• At 12:09 AM, Blogger Mom101 said…

    I think more than the batting stick, you get a renewed sense of confidence in the goodness of the world. That's far more valuable.

    I've returned more than my share of cell phones left in coffee shops, wallet left in cabs, day planners left in phone booths. It will come back to me somehow; or maybe it already has in the fact that my life ain't all that bad.

  • At 7:17 AM, Anonymous Anonymous said…

    Thank you as well to the wonderful stranger who wasn't afraid to do the right thing.

    Thank you BA for sharing this heartwarming story.

  • At 7:24 AM, Blogger Chicky Chicky Baby said…

    Like you, I expect that when I lose something in a public place I will never see it again. Its nice to hear a good story of someone returning something that belongs to someone else instead of keeping it for a change. Adults need to remember that finders-keepers doesn't really apply to most situations.
    Glad your son got his batting stick back.

    Did your husband ever find out?

  • At 8:48 AM, Blogger Sandra said…

    Now THAT is a good story. She'll love the thank you card and keep doing kind things like she did for you.

    The whole "Pay it forward" and "random acts of kindness" notions are so underrated.

  • At 9:04 AM, Anonymous Anonymous said…

    That really makes you feel good about people, doesn't it? We spend so much time being paranoid about people taking things and ulterior motives that when someone does something completely kind and unselfish...It feels good - and definitely makes us feel like we should pay it forward - As a practice, not just once.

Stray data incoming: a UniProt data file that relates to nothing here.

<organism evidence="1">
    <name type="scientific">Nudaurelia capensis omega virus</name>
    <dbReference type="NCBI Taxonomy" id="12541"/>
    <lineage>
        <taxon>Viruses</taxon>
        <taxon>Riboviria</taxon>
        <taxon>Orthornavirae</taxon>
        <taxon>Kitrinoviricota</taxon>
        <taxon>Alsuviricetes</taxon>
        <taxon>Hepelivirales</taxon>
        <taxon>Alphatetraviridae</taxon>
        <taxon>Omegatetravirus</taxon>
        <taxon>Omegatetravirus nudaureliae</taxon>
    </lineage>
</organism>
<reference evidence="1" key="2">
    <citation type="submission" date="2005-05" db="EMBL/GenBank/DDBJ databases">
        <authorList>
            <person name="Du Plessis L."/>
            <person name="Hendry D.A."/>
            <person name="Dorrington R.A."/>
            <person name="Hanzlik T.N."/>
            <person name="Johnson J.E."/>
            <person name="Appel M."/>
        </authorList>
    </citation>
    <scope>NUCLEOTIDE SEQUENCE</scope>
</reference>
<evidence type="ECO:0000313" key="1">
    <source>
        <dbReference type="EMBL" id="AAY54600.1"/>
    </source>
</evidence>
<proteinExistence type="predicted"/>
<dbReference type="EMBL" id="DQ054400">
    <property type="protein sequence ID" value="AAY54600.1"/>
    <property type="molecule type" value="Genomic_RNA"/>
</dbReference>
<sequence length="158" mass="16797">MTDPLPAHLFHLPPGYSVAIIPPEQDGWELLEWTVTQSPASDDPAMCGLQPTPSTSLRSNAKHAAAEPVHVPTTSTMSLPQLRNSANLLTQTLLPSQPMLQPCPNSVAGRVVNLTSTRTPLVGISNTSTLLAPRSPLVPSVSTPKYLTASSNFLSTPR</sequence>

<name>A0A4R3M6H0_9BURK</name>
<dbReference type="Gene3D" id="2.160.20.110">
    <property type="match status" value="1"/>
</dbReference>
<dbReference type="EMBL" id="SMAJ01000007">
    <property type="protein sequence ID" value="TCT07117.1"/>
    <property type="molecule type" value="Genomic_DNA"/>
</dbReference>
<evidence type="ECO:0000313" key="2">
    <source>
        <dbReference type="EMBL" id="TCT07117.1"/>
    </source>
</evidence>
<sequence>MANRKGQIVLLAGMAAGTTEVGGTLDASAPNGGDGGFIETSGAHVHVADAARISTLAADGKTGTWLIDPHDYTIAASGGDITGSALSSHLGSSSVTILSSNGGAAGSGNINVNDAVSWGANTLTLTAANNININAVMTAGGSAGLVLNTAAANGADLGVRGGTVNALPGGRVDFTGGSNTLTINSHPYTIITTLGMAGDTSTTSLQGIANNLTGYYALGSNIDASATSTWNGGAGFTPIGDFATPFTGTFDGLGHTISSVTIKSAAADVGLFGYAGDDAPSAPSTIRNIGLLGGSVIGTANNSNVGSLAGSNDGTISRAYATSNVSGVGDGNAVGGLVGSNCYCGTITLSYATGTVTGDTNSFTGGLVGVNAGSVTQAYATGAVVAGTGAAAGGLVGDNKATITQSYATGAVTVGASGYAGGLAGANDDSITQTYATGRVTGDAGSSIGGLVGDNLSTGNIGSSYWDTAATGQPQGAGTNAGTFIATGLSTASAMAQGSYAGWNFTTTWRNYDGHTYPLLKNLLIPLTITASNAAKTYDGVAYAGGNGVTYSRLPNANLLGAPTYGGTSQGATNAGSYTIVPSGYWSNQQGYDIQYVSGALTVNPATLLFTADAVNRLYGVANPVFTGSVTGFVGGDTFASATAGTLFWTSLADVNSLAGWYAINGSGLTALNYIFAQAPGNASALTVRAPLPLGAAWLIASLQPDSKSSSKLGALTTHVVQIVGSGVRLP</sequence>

• At 1:20 PM, Blogger Antique Mommy said…

    I love stories like that. My good friend just lost her debit card at the Lowe's in Abilene which is a good ways from here and someone found it and mailed it back. Like you, she sent him a proper note of appreciation. I hate it when you do something nice like that and get no thanks whatsoever.

  • At 1:46 PM, Blogger Blog Antagonist said…

    All these stories are making me happy. Keep 'em coming please.

    Ms. Chicky: Husband was sitting right next to me when phone rang, so, yes, he found out. Don't think he didn't razz me about it. :?)

    Mom101: You're so right. It was about so much more than a batting stick.

  • At 8:29 PM, Anonymous Anonymous said…

    Do we not ever think that the ringing phone is going to be exciting anymore? Most of my friends let most everything go to the answering machine and only pay attention to cell phones.

  • At 3:56 PM, Blogger Overwhelmed! said…

    I love when these things happen!

    I lost my wallet once in college, during a bar crawl with friends.

    I didn't even realize it was missing (probably due to the fact that I was in bed nursing a hangover) until I got a call from a stranger letting me know he had it. We met and he returned it. I was so very thankful and amazed!

  • At 6:24 AM, Anonymous Anonymous said…

    What a lovely story...and...WHEW!